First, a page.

NEXT AND THE READING HABIT
"I love to read, but my child doesn't!" Sound
Well, you need not be the one saying it anymore. I've
been interacting with
children for five years now, having worked in a school
library and freelance, conducting workshops in reading
enrichment - and I have realized that all it takes is
a few inputs from you, to get your child interested.
Here goes then : Give your child a model to
imitate. You probably read while the child is asleep,
or in school, but that way your child doesn't see you
and can't emulate you. So, be seen holding a
book, reading it, getting excited about it. Quote passages
or narrate incidents to your child or spouse.
some time reading with your child. A good rule of thumb
is - at least fifteen minutes a day, five times a week,
spent exclusively reading and talking about what's in
the book. Clarify values, non-judgmentally as far as
possible. Like: Loyalty v/s. honesty: the character
saw his best friend cheat - should he tell teacher?
You'll be surprised at the insights your youngster
comes out with, given half a chance.
If you can, take your child to bookshops. Give him/her
a budget, discuss the choice of books. I've seen kids
as young as six understand what a budget is, and stick
to it. It's best not to buy expensive books for your
children - you shouldn't be saying, "Be careful with
that book!" so often that your child gets put off books
completely. I've got scribbles or food stains on all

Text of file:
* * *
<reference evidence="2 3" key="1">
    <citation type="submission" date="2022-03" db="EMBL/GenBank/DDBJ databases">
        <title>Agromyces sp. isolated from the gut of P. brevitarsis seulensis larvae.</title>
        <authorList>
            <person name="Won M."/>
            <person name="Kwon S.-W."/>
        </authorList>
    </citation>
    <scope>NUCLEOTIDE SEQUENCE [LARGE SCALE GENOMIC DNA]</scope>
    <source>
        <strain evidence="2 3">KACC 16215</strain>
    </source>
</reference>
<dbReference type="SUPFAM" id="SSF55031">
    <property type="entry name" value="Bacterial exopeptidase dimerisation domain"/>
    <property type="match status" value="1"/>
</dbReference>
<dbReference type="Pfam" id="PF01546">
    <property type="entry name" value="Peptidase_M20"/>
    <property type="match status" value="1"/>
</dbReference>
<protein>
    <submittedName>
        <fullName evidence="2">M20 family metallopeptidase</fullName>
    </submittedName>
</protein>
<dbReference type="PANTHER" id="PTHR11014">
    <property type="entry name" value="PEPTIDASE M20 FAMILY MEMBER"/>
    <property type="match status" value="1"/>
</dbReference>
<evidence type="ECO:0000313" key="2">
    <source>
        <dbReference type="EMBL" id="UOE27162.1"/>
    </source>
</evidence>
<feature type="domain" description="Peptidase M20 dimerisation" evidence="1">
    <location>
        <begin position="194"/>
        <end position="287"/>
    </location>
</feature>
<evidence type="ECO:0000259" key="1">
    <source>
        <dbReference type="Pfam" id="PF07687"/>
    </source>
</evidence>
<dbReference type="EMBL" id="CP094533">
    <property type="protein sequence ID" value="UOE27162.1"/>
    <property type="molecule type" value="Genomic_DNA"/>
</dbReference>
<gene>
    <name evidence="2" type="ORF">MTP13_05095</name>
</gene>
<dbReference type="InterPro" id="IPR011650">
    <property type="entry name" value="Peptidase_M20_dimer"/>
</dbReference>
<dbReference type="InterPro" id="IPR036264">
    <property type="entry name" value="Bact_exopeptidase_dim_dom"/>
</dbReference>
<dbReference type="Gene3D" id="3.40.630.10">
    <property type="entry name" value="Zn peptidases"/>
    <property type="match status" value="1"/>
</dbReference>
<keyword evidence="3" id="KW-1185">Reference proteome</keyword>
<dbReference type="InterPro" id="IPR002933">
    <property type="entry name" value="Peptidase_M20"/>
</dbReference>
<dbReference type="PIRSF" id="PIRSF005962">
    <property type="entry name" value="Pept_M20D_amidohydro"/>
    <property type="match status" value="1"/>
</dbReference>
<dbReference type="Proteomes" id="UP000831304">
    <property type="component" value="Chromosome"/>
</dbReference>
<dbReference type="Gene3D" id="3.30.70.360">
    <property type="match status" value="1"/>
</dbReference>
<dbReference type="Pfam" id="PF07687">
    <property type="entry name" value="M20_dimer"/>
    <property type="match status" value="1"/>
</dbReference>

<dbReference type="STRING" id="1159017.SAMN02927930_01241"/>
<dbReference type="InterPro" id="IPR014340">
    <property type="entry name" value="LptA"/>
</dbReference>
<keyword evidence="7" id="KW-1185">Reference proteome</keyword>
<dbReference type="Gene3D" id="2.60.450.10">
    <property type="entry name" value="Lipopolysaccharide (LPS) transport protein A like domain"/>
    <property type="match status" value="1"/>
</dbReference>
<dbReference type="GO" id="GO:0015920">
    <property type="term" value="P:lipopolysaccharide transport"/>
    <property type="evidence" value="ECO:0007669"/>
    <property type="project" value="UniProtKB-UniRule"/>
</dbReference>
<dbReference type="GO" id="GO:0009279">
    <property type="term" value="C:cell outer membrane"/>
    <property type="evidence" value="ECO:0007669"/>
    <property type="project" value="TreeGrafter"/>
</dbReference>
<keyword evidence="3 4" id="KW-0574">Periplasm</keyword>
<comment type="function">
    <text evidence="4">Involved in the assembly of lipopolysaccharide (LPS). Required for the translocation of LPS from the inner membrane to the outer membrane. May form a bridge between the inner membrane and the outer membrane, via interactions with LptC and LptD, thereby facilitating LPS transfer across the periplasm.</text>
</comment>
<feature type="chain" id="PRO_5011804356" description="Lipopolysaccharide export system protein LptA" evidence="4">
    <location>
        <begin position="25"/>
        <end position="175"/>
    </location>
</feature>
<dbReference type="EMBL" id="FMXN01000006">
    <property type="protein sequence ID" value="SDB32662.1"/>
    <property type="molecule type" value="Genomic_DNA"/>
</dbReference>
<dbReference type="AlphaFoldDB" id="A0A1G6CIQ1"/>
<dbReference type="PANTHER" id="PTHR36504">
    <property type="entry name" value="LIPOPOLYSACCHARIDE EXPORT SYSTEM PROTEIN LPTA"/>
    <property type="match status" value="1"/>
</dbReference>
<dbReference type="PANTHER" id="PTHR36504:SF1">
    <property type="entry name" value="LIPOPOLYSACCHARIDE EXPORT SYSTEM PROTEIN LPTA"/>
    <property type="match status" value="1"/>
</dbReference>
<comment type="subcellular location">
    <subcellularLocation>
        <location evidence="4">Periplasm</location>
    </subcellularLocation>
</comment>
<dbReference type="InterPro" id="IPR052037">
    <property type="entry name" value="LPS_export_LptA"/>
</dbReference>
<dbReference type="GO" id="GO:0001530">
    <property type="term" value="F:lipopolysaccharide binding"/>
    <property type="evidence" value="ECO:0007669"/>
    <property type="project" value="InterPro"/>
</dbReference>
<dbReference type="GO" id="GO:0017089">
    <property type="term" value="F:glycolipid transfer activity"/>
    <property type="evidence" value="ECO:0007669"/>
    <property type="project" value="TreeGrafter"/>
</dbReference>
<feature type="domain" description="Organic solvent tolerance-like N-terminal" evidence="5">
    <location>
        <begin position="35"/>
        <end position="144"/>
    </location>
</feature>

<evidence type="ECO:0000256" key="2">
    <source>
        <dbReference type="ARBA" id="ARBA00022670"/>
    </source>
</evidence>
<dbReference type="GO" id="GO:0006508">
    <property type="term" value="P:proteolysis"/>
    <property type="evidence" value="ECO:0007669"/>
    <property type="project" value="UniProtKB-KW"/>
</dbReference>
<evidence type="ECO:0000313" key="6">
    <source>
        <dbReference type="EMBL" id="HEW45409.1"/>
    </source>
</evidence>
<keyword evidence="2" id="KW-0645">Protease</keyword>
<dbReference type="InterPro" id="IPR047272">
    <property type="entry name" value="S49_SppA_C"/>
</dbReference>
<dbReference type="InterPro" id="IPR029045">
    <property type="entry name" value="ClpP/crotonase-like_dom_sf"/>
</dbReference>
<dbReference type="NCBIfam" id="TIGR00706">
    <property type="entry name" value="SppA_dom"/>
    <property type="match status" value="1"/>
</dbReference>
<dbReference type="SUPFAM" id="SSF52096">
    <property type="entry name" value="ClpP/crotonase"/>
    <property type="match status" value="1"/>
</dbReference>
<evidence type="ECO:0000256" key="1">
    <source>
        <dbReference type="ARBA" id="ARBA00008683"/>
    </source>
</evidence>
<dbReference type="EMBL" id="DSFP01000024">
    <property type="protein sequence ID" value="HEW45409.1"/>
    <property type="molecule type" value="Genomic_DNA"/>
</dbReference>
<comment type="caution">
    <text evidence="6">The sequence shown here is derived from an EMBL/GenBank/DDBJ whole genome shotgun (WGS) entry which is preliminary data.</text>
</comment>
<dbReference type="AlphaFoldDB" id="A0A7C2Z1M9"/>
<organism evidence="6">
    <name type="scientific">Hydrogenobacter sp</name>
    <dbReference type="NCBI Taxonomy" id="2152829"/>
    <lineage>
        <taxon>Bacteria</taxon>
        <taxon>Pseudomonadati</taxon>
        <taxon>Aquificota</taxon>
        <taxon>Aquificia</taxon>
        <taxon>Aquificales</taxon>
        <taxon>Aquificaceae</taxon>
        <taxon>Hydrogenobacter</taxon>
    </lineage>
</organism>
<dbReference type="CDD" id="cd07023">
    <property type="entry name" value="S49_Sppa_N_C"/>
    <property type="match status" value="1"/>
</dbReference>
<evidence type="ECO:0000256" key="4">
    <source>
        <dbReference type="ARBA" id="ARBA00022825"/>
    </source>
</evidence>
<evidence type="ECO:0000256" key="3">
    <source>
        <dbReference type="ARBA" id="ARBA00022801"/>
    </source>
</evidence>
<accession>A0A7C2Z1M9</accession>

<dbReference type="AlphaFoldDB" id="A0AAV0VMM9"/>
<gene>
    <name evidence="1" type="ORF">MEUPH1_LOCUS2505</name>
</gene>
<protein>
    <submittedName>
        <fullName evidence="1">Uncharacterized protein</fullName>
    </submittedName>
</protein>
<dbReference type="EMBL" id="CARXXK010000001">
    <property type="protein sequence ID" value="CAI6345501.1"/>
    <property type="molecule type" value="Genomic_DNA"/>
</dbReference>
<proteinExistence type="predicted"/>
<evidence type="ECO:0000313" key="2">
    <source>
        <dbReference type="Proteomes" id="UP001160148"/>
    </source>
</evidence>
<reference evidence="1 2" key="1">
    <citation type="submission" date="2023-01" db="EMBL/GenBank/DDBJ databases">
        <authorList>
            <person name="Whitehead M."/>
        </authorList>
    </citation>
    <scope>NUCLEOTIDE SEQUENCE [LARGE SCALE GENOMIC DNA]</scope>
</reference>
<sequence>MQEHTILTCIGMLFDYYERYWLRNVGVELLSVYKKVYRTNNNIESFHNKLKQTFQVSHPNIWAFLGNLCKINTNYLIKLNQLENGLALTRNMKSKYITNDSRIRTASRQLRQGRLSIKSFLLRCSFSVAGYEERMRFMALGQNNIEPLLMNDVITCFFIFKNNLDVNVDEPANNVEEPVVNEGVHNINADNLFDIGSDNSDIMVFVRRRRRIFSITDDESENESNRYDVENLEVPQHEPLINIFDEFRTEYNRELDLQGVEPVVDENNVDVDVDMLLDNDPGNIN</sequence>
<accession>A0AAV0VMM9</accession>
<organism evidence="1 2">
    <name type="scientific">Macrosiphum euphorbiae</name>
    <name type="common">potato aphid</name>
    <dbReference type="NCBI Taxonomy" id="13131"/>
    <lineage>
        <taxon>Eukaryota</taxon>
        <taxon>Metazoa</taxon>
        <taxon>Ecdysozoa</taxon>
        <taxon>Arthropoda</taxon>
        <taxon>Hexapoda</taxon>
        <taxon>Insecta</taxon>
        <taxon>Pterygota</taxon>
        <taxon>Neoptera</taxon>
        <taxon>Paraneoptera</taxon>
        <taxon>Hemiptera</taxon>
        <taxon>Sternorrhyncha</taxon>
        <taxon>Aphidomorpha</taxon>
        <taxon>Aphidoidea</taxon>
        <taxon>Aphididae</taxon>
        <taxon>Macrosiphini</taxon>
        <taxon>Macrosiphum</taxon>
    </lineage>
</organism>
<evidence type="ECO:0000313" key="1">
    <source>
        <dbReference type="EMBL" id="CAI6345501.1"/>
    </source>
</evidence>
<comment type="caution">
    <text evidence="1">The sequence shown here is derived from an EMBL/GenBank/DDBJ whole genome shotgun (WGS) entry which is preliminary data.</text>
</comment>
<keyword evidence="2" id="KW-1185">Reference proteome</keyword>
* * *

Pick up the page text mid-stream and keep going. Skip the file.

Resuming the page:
my first books, and today I bristle if anyone so much
as dog-ears a book. A kid who loves books can be taught
how to care for them at a later stage.
absolute non-readers, start with non-fiction. He likes
cricket? Fine. There are several books and magazines
on the game and the players. Usually, non-readers consider
reading 'stories' a waste of time. So hook them with
something that's not a waste of time, according
Actually, a subscription to any magazine in the child's
name gives the child a feeling of receiving something
that's "mine" in the mail, and that can just turn the
Making the child feel the book is "mine" really helps.
A rubber-stamp with "LIBRARY OF PRANAV" is a conversation
piece! And giving books as presents/prizes/return gifts
during parties is a good way to get the peer group interested
Parents, the reading habit is not dying out. I've seen
nine-year-olds fighting over a copy of "Black Beauty",
and a two-year-old sleeping with her favourite book
under the pillow. All it takes is a little tap in the
right direction, from you.